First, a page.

The team tries to hide in the bedroom we saw earlier...which, if this is them back in Miles reality, seems like it could be the bedroom of Into the Spider-Verse’s version of Ganke Lee. Ganke (who’s typically portrayed as a super nerd in the comics) is Miles’ best friend and closest confidante about his Spider-secret. If Miles is hiding the Spiders in his room—and this is Ganke—he presumably knows the secret here too... even if he’s very surprised at the existence of a whole multiverse of them. Or he’s about to get a Death Star-dropping shock à la Spider-Man: Homecoming, in which the character was named Ned but was essentially a stand-in for Ganke.

Fun little note: Maybe-Ganke is reading a comic titled Imagine That... There Was More Than One Spider-Man, including a few alternate Spider-people that seem like they’re references to the Six-Armed Spider-Man of Earth-92100 and someone who looks a lot like Ultimate Jessica Drew, the Spider-Woman of Miles’ reality in the comics. It’s a nod to the series in the real universe called What If..., which imagined zany parallel realities featuring things like Jane Foster finding Thor’s hammer (perish the thought!) and whatnot.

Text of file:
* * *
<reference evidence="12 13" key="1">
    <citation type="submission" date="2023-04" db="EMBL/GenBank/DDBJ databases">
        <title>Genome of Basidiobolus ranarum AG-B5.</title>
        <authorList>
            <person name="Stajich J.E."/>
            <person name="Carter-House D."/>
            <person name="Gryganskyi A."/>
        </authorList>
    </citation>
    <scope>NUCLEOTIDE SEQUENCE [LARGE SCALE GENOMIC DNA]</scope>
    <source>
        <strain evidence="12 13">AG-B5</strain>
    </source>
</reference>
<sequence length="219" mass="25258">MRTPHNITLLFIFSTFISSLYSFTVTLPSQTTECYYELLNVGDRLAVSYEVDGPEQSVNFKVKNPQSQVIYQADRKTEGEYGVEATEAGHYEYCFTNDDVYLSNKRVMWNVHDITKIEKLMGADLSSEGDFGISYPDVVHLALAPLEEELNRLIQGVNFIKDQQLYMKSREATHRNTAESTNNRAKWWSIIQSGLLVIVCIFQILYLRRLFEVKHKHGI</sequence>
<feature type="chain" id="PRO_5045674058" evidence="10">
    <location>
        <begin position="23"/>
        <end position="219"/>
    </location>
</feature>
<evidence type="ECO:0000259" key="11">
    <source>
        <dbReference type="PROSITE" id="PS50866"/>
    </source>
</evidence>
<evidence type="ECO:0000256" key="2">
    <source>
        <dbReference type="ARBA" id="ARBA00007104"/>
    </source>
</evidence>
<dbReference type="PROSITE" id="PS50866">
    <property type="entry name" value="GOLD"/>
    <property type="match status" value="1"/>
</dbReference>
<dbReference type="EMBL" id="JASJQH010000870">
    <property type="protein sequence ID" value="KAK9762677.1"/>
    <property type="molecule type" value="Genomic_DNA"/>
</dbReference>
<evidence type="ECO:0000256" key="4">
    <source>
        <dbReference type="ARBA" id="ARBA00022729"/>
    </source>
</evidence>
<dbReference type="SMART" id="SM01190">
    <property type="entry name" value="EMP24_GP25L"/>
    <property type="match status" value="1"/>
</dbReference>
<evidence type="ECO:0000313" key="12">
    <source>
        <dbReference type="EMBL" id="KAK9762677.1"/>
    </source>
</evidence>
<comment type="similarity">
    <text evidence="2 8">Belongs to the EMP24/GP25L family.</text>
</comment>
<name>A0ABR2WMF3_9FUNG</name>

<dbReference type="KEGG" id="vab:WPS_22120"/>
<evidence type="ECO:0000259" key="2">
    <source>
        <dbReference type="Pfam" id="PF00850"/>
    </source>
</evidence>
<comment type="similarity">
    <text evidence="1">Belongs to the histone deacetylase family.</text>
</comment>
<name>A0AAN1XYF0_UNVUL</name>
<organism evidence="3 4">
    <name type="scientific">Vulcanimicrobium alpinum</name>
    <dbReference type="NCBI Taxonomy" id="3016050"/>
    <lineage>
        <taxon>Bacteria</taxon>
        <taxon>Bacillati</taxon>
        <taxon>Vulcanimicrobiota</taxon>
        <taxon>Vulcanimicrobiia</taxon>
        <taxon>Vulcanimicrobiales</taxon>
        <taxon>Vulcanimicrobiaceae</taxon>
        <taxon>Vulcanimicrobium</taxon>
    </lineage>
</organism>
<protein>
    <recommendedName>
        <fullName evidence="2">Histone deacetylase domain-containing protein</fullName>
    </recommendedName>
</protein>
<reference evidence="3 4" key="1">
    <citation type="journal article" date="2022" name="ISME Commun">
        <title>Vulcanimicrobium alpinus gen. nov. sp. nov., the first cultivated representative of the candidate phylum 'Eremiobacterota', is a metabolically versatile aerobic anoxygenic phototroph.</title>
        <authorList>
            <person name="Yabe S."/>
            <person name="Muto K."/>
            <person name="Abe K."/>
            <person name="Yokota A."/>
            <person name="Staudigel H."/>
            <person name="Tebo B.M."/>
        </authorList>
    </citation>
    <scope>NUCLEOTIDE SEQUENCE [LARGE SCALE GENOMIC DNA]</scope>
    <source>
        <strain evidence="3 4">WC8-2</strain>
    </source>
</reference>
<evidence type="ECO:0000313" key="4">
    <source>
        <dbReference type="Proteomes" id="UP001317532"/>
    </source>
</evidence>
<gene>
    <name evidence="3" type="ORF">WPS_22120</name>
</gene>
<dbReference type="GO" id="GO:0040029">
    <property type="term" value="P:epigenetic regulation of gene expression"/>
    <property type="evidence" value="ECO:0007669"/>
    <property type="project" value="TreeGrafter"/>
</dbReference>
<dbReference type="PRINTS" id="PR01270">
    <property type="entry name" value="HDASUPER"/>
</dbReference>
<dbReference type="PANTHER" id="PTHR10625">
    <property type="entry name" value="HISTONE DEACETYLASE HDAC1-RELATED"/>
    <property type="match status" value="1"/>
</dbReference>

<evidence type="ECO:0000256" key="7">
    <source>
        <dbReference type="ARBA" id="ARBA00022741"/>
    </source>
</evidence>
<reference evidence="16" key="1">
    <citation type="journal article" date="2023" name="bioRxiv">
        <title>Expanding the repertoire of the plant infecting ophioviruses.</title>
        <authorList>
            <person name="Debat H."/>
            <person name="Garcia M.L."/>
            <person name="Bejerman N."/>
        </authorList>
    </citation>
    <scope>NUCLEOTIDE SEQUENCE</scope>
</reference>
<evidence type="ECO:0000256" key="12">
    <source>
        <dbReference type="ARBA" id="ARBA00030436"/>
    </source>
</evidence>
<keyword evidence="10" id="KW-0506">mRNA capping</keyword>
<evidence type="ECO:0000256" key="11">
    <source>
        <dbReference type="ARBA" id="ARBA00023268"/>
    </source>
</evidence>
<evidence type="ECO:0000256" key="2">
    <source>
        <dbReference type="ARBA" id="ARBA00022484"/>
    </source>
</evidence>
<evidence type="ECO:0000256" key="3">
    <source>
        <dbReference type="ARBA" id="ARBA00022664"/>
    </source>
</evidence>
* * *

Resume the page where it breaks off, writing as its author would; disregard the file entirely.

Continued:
The final shot of the trailer mirrors the opening, this time with Miles in Peter’s place, placing his mark (literally, in the form of tagged name sticker) on a similar but slightly more Panther-looking gargoyle as Peter did, overlooking his own version of New York and standing tall as the one-and-only Spider-Man. But hey, speaking of Panthers...that last shot remind you of anything?


This latest look at Spider-Man: Into the Spider-Verse is delightfully jam-packed with some hilariously deep cuts to Spider-Man lore, as you can see from all the amazing Easter eggs we’ve just pointed out. But it also tells us way more about the film than our first few looks ever did—even if it’s all jumbled up in multiversal mayhem, we’ve got a much better picture now of what to expect when Into the Spider-Verse swings into theatres December 14.

If you spotted any more Spider-hints, let us know in the comments!